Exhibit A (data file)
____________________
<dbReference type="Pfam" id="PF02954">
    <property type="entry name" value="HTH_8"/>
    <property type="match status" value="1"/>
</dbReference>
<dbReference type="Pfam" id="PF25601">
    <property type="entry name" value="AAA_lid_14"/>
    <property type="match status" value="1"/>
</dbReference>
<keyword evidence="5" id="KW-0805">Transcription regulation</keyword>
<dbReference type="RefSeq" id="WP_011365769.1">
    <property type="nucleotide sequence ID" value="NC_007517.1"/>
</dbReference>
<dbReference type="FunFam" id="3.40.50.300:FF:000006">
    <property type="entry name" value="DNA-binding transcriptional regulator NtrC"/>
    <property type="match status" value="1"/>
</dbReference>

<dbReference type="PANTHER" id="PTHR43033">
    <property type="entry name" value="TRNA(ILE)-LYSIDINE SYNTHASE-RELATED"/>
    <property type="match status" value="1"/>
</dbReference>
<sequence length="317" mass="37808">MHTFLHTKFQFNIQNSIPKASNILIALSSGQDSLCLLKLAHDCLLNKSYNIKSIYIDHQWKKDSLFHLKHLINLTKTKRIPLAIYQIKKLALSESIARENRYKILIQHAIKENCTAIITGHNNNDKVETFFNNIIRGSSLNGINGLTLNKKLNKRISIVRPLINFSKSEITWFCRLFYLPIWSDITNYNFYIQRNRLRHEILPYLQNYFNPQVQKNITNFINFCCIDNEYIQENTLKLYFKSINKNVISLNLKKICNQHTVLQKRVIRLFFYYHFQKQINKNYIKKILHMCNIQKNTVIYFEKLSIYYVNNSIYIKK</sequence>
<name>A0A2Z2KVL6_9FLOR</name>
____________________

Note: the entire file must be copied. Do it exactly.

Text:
<dbReference type="Pfam" id="PF02954">
    <property type="entry name" value="HTH_8"/>
    <property type="match status" value="1"/>
</dbReference>
<dbReference type="Pfam" id="PF25601">
    <property type="entry name" value="AAA_lid_14"/>
    <property type="match status" value="1"/>
</dbReference>
<keyword evidence="5" id="KW-0805">Transcription regulation</keyword>
<dbReference type="RefSeq" id="WP_011365769.1">
    <property type="nucleotide sequence ID" value="NC_007517.1"/>
</dbReference>
<dbReference type="FunFam" id="3.40.50.300:FF:000006">
    <property type="entry name" value="DNA-binding transcriptional regulator NtrC"/>
    <property type="match status" value="1"/>
</dbReference>

<dbReference type="PANTHER" id="PTHR43033">
    <property type="entry name" value="TRNA(ILE)-LYSIDINE SYNTHASE-RELATED"/>
    <property type="match status" value="1"/>
</dbReference>
<sequence length="317" mass="37808">MHTFLHTKFQFNIQNSIPKASNILIALSSGQDSLCLLKLAHDCLLNKSYNIKSIYIDHQWKKDSLFHLKHLINLTKTKRIPLAIYQIKKLALSESIARENRYKILIQHAIKENCTAIITGHNNNDKVETFFNNIIRGSSLNGINGLTLNKKLNKRISIVRPLINFSKSEITWFCRLFYLPIWSDITNYNFYIQRNRLRHEILPYLQNYFNPQVQKNITNFINFCCIDNEYIQENTLKLYFKSINKNVISLNLKKICNQHTVLQKRVIRLFFYYHFQKQINKNYIKKILHMCNIQKNTVIYFEKLSIYYVNNSIYIKK</sequence>
<name>A0A2Z2KVL6_9FLOR</name>